Resolution is the density of the dots in a raster image file, also known as DPI (dots per inch) or PPI (pixels per inch). Sharpness and clarity of a raster image is determined by and refered to as the resolution of the image. What looks sharp on a computer or mobile device screen may not always give you a sharp image when printed. To look good on a device screen an image only needs a resolution of 72 DPI. For large format printing, a minimum resolution of 300 DPI is required for an image to look sharp.

Translucent Color vs Opaque Color

Graphics for backlit applications will change color when they are illuminated. Please instruct us as to which lighting choice you wish to have the color matched.

Daytime non-illuminated (color will be lighter at night).
Nighttime backlit (color will be darker during daylight).

Color Guidelines

Can you print in RGB?
No. Files submitted to us in RGB will have to be converted to CMYK in order to print.

RGB is an additive process that uses Red, Green, and Blue light to achieve a color. It is considered additive because one must add all three colors together to achieve white. It is used for Monitors, TV’s, Phone Screens, etc. Unfortunately, it is not physically possible to print in RGB because mixing Red, Green, and Blue ink (pigment) would actually create a kind of brown color, not white as it does with the light in your computer monitor.

CMYK, on the other hand, is considered a subtractive process because, in order to get white, one must remove all color to allow the white to show through from the substrate material underneath it all.

It’s also important to consider that RGB has many more color possibilities than CMYK. Never will colors on your monitor or screen match printed CMYK colors exactly. If color matching is critical, we suggest you use Pantone Solid Coated Colors in your file and order notes. With these colors, we can compare the printed graphics to our Pantone Book Standards here and get as close as possible.  Here is a link to the Pantone Color Chart.

File Preparation

Submitted files should be professionally created at full size in Adobe Photoshop, Adobe Illustrator and saved as native files (.psd, .ai, .cdr or .pdf extensions, respectively). In many instances, PDF documents may be submitted, if prepared properly.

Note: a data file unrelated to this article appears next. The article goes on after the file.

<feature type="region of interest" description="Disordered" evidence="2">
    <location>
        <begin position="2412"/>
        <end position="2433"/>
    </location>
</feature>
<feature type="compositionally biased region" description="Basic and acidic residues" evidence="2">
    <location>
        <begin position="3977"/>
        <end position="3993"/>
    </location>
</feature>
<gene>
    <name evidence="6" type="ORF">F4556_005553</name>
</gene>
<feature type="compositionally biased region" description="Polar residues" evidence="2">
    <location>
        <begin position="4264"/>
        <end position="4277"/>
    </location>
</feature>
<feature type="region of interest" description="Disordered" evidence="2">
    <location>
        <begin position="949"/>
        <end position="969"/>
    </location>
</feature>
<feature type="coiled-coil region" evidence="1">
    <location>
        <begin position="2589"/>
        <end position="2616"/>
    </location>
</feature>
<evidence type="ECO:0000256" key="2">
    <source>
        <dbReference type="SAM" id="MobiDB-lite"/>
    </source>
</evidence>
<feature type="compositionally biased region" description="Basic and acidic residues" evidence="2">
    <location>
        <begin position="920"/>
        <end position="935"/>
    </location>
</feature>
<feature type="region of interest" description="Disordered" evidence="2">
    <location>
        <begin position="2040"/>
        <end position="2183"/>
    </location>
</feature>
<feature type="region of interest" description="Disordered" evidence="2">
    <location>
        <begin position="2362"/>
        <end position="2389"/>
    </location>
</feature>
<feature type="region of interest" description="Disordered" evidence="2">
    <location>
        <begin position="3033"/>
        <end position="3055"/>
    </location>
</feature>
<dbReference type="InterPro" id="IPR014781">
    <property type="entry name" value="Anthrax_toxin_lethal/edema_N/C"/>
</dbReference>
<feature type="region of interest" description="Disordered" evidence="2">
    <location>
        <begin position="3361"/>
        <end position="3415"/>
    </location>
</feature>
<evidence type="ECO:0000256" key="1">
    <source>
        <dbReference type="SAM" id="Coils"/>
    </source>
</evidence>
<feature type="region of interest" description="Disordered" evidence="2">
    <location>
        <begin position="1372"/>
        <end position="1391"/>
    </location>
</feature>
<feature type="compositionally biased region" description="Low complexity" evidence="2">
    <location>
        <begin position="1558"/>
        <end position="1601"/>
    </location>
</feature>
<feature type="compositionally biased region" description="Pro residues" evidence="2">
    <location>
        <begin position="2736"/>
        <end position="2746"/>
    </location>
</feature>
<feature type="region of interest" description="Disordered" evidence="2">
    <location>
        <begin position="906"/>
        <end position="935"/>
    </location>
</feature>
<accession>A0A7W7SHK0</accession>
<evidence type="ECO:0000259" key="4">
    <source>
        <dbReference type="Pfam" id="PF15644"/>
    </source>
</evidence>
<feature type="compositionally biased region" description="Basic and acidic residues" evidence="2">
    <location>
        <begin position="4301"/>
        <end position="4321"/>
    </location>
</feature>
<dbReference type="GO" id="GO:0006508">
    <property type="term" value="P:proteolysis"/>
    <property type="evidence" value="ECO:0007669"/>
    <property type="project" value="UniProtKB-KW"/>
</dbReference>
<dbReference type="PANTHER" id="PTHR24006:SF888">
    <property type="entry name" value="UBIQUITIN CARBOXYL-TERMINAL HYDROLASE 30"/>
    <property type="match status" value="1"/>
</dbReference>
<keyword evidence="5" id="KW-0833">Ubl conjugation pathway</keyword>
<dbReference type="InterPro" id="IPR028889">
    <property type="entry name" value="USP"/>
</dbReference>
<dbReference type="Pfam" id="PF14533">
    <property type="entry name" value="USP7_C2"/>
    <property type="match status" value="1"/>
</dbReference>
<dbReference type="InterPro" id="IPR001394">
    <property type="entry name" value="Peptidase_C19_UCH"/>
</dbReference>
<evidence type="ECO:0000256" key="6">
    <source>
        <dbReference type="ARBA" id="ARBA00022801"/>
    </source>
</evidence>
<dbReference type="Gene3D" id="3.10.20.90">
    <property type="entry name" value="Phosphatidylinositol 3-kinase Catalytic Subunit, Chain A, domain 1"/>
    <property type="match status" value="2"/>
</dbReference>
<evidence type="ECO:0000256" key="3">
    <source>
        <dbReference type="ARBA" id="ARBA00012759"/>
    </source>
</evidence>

Please call for additional PDF workflow information. Files created in other applications may be acceptable, but may be subject to additional preparation charges.

Artwork which exceeds the pasteboard dimensions in Illustrator or FreeHand may be scaled down, but please indicate the scale (50%, 25%, 10%, 1″= 1′, etc.).

Any document containing text should have all text elements converted to outlines, or paths; doing so will avoid font conflicts—a major source of delay for many jobs. Remember to save a copy for yourself without converted text just in case last-minute edits are necessary. Avoid complex blends and paths, and any transparency effects in Illustrator or FreeHand; these effects can cause major delays, or even prevent a file from processing at all.

Spot or Pantone colors should be converted to process-color equivalents. Black should be built using 100% black, 60% cyan, 50% magenta and 50% yellow to provide optimum density.

Imported art elements should be linked, not embedded. Remember to update links and supply them along with the file to be output. When submitting Photoshop files, flatten the image and delete any extra alpha channels, if necessary. Furnish some form of color proof to match to, created from the submitted file and indicate any Pantone colors used.

Supply all full-color files in CMYK color space. Any artwork or imagery which extends to the edges of the finished piece will require bleed. Contact ES&A to determine how much bleed will be necessary for your project. Crop or trim marks should indicate the finished size of the piece.